The OHSU Neonatal-Perinatal Medicine Fellowship Program educational curriculum is robust and based on an in-depth knowledge of the science and literature underpinning neonatology. The experience is learner-centered; the fellows have an active role in shaping the design and implementation each year through continuous feedback. Through a competency-based, needs driven curriculum, we utilize didactic teaching, experiential learning, and simulation-based training to achieve the learning objectives set forth by the American Board of Pediatrics for NPM fellowship training.
Human Investigations Program (HIP)
The Human Investigations Program (HIP) is a unique and highly valuable resource for fellowship trainees at OHSU, and is supported by an NIH K30 grant. The HIP is a formal, expertly-taught two-year graduate program that fulfills all American Board of Pediatrics criteria for education in epidemiology and biostatisitics, as well as courses in research design, proposal development, and the integration of principles in molecular and cell biology, new pharmacology techniques, genomics and medical informatics into modern clinical, translational, and basic science research. The primary objective of HIP is to increase the competency of physician-scholars in the investigative process, and the coursework is directed toward young investigators and fellows. Our fellows typically participate in the Certificate for Human Investigations Program, although other participation is also a possibility.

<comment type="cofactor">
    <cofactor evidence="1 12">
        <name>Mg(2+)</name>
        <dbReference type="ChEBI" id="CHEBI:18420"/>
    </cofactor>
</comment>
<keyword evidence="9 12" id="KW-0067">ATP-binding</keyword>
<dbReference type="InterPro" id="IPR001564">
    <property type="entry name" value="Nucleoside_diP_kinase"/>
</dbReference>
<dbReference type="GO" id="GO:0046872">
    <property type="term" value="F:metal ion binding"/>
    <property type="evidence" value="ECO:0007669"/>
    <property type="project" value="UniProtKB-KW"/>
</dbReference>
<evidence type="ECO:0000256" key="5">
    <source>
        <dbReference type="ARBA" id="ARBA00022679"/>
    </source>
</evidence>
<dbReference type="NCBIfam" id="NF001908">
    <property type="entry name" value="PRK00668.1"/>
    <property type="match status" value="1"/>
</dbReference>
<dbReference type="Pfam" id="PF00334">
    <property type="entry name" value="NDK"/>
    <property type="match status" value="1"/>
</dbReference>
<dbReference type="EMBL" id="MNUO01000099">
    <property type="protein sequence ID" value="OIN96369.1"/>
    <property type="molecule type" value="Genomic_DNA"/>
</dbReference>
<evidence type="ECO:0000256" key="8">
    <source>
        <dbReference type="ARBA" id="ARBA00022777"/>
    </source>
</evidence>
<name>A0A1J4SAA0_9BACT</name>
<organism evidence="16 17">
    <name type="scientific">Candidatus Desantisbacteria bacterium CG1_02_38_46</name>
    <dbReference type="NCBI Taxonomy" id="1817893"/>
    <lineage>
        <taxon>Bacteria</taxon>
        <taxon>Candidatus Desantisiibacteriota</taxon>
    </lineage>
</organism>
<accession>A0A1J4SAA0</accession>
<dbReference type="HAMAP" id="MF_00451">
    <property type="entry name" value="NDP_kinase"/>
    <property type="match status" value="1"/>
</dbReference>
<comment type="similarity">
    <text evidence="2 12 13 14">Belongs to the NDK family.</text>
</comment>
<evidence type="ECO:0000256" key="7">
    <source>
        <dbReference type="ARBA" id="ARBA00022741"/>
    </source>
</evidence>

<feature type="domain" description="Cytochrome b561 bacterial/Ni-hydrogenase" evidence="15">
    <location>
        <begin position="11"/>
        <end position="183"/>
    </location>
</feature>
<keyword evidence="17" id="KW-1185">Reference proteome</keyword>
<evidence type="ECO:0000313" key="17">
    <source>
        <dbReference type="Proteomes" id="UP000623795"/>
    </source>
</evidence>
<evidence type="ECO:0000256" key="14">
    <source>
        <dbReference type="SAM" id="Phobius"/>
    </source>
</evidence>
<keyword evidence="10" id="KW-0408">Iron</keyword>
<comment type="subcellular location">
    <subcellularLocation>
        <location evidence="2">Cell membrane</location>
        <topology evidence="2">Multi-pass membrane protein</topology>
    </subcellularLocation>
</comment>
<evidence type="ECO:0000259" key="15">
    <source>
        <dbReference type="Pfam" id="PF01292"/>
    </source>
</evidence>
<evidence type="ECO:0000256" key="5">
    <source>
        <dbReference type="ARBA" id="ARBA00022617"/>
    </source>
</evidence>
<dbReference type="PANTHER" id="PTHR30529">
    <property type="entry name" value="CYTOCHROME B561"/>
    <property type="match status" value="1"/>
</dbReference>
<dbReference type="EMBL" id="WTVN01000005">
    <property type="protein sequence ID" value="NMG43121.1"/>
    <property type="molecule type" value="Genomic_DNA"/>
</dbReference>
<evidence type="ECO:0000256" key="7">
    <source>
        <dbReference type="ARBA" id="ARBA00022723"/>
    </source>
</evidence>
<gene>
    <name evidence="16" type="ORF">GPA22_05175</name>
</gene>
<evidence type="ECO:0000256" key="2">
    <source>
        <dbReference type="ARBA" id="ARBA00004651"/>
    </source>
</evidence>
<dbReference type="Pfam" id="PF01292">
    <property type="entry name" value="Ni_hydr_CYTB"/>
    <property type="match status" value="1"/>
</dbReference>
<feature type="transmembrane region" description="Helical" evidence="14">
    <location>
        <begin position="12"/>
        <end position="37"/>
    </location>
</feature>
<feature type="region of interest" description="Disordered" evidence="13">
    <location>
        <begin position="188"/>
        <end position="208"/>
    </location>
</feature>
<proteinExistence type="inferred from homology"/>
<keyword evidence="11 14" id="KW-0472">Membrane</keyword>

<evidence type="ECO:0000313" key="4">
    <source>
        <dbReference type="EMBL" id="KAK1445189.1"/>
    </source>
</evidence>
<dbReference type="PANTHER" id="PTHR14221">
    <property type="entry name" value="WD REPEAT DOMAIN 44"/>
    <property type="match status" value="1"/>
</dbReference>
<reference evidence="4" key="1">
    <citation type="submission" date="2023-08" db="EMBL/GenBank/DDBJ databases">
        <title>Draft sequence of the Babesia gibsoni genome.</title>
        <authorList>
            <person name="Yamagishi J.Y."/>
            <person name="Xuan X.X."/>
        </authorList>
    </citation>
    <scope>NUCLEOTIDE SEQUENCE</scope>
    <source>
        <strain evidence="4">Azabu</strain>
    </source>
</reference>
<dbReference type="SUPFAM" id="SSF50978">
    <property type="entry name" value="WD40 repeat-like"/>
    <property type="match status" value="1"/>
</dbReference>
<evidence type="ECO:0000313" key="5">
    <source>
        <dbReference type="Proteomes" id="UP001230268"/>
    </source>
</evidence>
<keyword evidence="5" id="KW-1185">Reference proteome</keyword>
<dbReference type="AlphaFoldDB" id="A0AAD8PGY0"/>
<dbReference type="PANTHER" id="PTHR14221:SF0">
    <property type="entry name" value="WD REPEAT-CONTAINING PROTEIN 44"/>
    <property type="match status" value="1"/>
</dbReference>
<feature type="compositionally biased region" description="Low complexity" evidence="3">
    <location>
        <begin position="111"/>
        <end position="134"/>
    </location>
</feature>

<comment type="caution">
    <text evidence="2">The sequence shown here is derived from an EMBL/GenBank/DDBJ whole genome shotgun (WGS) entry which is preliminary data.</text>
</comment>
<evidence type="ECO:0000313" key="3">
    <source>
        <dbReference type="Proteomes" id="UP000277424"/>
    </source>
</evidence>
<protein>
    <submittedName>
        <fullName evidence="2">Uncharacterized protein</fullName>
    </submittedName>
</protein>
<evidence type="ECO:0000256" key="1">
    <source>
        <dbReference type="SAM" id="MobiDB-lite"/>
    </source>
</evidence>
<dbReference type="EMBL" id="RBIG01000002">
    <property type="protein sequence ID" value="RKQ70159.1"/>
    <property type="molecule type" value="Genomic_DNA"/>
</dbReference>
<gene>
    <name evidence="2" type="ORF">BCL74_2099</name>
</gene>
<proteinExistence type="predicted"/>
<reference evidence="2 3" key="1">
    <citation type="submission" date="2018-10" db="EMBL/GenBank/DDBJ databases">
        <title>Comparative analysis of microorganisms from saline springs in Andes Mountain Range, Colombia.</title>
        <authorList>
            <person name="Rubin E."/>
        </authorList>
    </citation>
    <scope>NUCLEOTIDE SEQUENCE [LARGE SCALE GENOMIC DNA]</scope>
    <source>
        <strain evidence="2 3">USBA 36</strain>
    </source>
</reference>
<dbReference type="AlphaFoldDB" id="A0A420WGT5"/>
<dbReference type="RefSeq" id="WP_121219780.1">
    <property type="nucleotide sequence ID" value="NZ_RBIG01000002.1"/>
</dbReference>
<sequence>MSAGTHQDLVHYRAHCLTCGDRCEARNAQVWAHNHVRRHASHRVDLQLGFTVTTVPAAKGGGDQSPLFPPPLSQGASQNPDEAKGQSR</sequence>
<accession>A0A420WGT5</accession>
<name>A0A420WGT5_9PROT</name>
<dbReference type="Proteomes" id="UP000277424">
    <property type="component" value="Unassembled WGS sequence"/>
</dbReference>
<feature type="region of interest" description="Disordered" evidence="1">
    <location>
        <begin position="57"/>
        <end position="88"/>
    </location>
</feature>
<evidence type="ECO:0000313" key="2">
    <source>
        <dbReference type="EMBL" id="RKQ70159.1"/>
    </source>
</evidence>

The OHSU NPM Fellowship faculty takes bedside and informal teaching to be an incredibly important component of a scholarly experience. One-on-one and small group teaching forms a core of the fellowship, and offers real-world learning opportunities that are irreplaceable.